Home > Journals > The Journal of Sports Medicine and Physical Fitness > Past Issues > The Journal of Sports Medicine and Physical Fitness 2006 March;46(1) > The Journal of Sports Medicine and Physical Fitness 2006 March;46(1):104-10

CURRENT ISSUE
 

ARTICLE TOOLS

Reprints

THE JOURNAL OF SPORTS MEDICINE AND PHYSICAL FITNESS

A Journal on Applied Physiology, Biomechanics, Preventive Medicine,
Sports Medicine and Traumatology, Sports Psychology


Indexed/Abstracted in: Chemical Abstracts, CINAHL, Current Contents/Clinical Medicine, EMBASE, PubMed/MEDLINE, Science Citation Index Expanded (SciSearch), Scopus
Impact Factor 1,111


eTOC

 

Original articles  SPORT INJURIES AND REHABILITATION


The Journal of Sports Medicine and Physical Fitness 2006 March;46(1):104-10

language: English

The relationships between instrumented measurements of ankle and knee ligamentous laxity and generalized joint laxity

Pearsall A. W. 1, Kovaleski J. E. 1, Heitman R. J. 2, Gurchiek L. R. 2, Hollis J. M. 1

1 Department of Orthopaedic Surgery University of South Alabama, Mobile, AL, USA
2 Department of Health and Physical Education University of South Alabama, Mobile, AL, USA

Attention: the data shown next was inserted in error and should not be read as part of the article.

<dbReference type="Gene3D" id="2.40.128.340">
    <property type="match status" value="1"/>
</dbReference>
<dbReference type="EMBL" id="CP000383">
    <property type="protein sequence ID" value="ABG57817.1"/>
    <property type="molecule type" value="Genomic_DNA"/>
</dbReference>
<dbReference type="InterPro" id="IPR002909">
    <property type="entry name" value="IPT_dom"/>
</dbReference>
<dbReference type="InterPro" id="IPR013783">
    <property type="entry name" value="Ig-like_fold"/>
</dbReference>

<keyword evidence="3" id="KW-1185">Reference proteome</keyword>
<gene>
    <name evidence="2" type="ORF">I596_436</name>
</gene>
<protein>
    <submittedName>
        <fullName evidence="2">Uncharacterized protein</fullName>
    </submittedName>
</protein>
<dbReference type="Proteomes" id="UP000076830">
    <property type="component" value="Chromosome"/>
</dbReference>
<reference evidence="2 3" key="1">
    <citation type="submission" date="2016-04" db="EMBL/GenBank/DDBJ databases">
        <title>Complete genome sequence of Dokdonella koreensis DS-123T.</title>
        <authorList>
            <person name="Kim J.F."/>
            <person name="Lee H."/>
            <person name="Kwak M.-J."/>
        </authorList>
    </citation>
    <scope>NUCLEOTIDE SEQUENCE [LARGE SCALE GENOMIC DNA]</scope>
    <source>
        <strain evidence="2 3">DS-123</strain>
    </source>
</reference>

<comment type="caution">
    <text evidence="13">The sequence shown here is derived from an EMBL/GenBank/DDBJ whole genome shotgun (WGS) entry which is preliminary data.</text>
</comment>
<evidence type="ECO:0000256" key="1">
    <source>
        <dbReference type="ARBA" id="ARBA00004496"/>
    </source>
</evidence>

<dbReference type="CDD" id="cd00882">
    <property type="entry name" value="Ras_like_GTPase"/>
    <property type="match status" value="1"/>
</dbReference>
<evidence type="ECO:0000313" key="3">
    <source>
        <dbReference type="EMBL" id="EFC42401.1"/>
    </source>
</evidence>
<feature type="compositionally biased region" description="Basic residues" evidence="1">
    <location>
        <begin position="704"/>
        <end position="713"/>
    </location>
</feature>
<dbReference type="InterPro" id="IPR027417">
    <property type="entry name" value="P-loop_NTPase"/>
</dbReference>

PDF  


Aim. The purpose of this study was to evaluate whether lower extremity joint laxity is a function of a particular joint and/or a generalizable characteristic (trait) of the person. Validated instrumented measurements of ankle and knee joint-specific laxity in the same individual were correlated to determine whether a relationship exists. In addition, ankle and knee joint-specific laxity were correlated with generalized joint laxity using the modified Beighton mobility index.
Methods. Fifty-seven male and female athletes were studied. We examined dominant ankle laxity using an ankle arthrometer and dominate knee anterior laxity using the KT 2000. The dominant ankle was loaded in anteroposterior (AP) drawer and inversion-eversion (I-E) rotation. Laxity was measured as total AP displacement (millimeters) after ±125 N of applied force and total I-E rotation (degrees) was measured after ±4 N.m of applied torque. The dominant knee was loaded with an anterior drawer and laxity (millimeters) was measured after manual maximum displacement.
Results. Non-significant correlations were observed among the test variables for generalized joint laxity (0.21 to 0.37; P>0.05) and instrumented ankle and knee joint laxity (0.19 to 0.21; P>0.05). When examined by gender, no statistically significant correlations (0.05 to 0.40; P>0.05) were found for either generalized laxity or instrumented ankle and knee joint laxity.
Conclusion. These results imply that ankle and knee joint laxity are joint-specific and not generalizable.

top of page

Publication History

Cite this article as

Corresponding author e-mail